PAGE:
national security committee, unleashed a damning attack on Iranian diplomacy in which
she described officials in charge of Caspian negotiations as "unaware, uncaring
or ignorant" about the implications of the Moscow-Astana treaty.
Indeed, such a characterisation of the government's foreign policy would seem to
encapsulate much of the quandary. Iran does not have a coherent and uniform foreign
policy. The decision-making structure is not centralised and is even bypassed by
factors outside official state institutions. There is no doubt that hardline factions
within the regime have sought to prevent Khatami from implementing his programmes,
either those announced during the election campaigns, or, at a later stage, both
in domestic and foreign policies.
Most notably, efforts are endlessly made to thwart the policy of détente toward
the US. The clearest example came with the capture of Karin A, a ship carrying Iranian
arms to the Palestinian Authority in January.
The shipment was judged to have been the undertaking of hardliners and without the
President's knowledge. The aim was two-pronged: to increase Iran's credibility in
the Islamic world and to demolish Khatami's chances of a rapprochement with the US.
In both objectives, the hardliners sought to strengthen their hand within Iran rather
than to seek a foreign policy triumph as formulated by the government. Weeks after,
Iran moved from being a potential partner for the US in its war on terrorism to being
part of the 'axis of evil' and Khatami's 'dialogue among civilisations' was seriously
Iran's political factionalism is partly fixed in its constitution, according
to which important policies can only be adopted by supreme leader, Ayatollah Ali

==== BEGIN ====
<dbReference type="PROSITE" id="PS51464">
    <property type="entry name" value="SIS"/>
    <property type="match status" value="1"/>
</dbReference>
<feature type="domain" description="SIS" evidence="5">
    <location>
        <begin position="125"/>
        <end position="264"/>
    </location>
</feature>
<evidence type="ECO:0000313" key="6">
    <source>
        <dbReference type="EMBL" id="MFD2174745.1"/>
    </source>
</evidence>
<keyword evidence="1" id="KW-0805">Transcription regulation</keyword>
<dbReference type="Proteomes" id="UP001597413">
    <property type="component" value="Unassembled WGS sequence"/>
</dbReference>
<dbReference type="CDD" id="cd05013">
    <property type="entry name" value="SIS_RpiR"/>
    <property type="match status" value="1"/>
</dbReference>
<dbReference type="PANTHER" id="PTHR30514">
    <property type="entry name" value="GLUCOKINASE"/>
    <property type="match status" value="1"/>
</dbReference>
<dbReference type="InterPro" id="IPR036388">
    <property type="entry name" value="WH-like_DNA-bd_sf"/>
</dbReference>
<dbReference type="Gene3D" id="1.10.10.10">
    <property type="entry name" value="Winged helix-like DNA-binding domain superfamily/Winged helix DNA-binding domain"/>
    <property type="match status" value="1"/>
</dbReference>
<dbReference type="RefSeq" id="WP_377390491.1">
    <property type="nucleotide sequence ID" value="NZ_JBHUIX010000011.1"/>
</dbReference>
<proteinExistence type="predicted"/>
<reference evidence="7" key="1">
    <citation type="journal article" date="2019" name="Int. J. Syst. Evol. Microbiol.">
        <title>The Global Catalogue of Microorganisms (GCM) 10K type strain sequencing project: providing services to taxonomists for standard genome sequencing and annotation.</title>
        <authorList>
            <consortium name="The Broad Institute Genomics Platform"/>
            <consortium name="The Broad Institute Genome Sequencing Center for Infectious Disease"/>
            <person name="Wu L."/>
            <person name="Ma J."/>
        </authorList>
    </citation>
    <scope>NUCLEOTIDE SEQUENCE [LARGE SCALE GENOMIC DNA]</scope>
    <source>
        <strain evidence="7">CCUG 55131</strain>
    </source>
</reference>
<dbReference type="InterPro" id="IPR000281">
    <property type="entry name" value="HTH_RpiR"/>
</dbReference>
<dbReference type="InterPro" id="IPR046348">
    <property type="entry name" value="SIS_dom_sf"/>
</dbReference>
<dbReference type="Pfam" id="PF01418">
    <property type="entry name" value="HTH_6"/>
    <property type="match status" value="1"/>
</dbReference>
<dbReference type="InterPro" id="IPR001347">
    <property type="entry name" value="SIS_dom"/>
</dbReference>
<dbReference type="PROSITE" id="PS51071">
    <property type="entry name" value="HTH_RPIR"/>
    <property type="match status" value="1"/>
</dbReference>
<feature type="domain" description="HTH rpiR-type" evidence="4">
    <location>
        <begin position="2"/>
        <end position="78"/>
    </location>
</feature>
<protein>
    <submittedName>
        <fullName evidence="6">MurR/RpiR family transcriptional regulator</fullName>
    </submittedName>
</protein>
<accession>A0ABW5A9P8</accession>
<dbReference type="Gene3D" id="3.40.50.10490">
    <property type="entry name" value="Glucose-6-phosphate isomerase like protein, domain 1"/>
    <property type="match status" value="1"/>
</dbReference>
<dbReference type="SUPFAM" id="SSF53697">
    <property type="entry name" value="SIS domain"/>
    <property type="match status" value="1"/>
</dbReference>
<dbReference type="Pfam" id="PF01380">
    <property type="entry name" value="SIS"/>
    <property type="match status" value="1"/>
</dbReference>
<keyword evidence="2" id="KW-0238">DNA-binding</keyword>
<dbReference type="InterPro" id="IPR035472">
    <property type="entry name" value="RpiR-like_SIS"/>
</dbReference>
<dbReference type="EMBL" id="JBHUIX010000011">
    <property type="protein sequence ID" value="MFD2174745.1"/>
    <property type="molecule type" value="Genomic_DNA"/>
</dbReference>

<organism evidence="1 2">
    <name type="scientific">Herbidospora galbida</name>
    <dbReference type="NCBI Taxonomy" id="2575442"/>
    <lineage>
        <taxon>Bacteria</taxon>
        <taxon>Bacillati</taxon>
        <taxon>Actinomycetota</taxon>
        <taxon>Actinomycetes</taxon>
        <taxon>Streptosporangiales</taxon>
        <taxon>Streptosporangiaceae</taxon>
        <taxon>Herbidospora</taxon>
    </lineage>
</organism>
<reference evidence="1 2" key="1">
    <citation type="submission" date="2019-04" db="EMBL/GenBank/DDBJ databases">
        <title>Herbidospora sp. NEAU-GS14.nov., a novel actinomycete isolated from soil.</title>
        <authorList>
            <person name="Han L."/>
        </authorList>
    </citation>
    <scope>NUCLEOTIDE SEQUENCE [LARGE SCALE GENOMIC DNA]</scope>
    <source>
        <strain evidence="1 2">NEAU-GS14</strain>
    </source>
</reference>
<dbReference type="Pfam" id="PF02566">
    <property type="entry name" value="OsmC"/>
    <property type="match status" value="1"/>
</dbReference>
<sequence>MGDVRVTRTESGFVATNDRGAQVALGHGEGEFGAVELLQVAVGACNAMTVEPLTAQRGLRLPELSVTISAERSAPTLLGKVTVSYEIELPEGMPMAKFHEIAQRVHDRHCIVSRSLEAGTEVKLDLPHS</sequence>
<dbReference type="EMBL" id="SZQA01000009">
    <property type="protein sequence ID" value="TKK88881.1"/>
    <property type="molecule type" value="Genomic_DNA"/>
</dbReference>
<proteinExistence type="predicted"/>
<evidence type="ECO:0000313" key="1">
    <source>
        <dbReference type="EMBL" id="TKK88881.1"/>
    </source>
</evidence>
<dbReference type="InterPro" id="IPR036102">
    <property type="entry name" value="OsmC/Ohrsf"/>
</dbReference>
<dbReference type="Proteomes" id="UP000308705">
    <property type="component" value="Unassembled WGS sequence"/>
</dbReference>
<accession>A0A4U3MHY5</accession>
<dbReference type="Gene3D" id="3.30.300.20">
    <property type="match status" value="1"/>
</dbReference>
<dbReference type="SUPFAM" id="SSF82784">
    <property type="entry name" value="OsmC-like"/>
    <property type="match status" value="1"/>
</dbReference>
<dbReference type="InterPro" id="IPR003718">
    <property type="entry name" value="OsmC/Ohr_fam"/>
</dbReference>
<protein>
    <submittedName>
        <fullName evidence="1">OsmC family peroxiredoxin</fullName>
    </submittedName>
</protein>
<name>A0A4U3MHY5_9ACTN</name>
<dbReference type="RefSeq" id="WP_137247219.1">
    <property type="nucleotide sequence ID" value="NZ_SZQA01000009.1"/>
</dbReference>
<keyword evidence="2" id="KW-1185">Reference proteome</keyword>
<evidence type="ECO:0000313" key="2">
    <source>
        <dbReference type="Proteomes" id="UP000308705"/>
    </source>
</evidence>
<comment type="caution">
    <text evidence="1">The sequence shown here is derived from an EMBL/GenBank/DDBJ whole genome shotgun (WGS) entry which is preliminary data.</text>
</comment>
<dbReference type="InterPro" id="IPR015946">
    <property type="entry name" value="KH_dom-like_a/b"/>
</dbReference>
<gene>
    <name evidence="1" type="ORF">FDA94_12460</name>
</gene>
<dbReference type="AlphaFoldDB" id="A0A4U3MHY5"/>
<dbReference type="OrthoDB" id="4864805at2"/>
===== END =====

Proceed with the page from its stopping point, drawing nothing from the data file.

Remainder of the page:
Khamenei. The president is held accountable and responsible for the implementation
of domestic and foreign policies. However, many decisions are taken without the President's
Khatami was elected on an agenda that promised structural change within some ministries.
Halfway through Khatami's second term, it is clear that few institutional changes
have occurred and that the foreign ministry continues to suffer from bureaucracy
Different state institutions in the country continue to house dissimilar players
who each often pursue objectives that are either incompatible or a hindrance to effective
implementation of foreign policy.
Iran's clerical regime is officially devoted to solidarity with all Muslim states.
Armed and security forces, and key institutions under hardline control have been
willing to discard 'Islamic solidarity' in Chechnya in exchange for arms purchases
and the transfer of technology from Russia.
In Iran's relations with Russia, one can detect how
powerful branches of the regime have the upper hand in formulating the course of
There is a good deal of disparity between ideological and political rhetoric and
actual policy pursuits of principal state institutions. Also, there is a bias among
the leadership of some influential institutions - most notably the Islamic Revolutionary
Guards - in favour of maintaining what can be characterised as a policy of appeasement
The weaknesses in Iran's Caspian policy can be attributed to unfavourable geopolitical
circumstances, which is in turn exacerbated by the country's institutional setting.
In the current climate in the region, Iran's geopolitical fortunes are unlikely to
change for the better overnight.
As Russia, Azerbaijan and Kazakhstan move along the lines of bilateral agreements,
Tehran would benefit from having a cold look at its dealings with Russia on the Caspian,
and attach more importance to Azerbaijan and Kazakhstan during negotiations.
If they do not, the Caspian will become the price Tehran will pay to satisfy the
ambitions of a handful of institutions dominated by short rather than long-term aims.
Alex Vatanka is the editor of Jane's Sentinel Russia & CIS Security
Assessment. This article was first published by Jane's Islamic Affairs Analys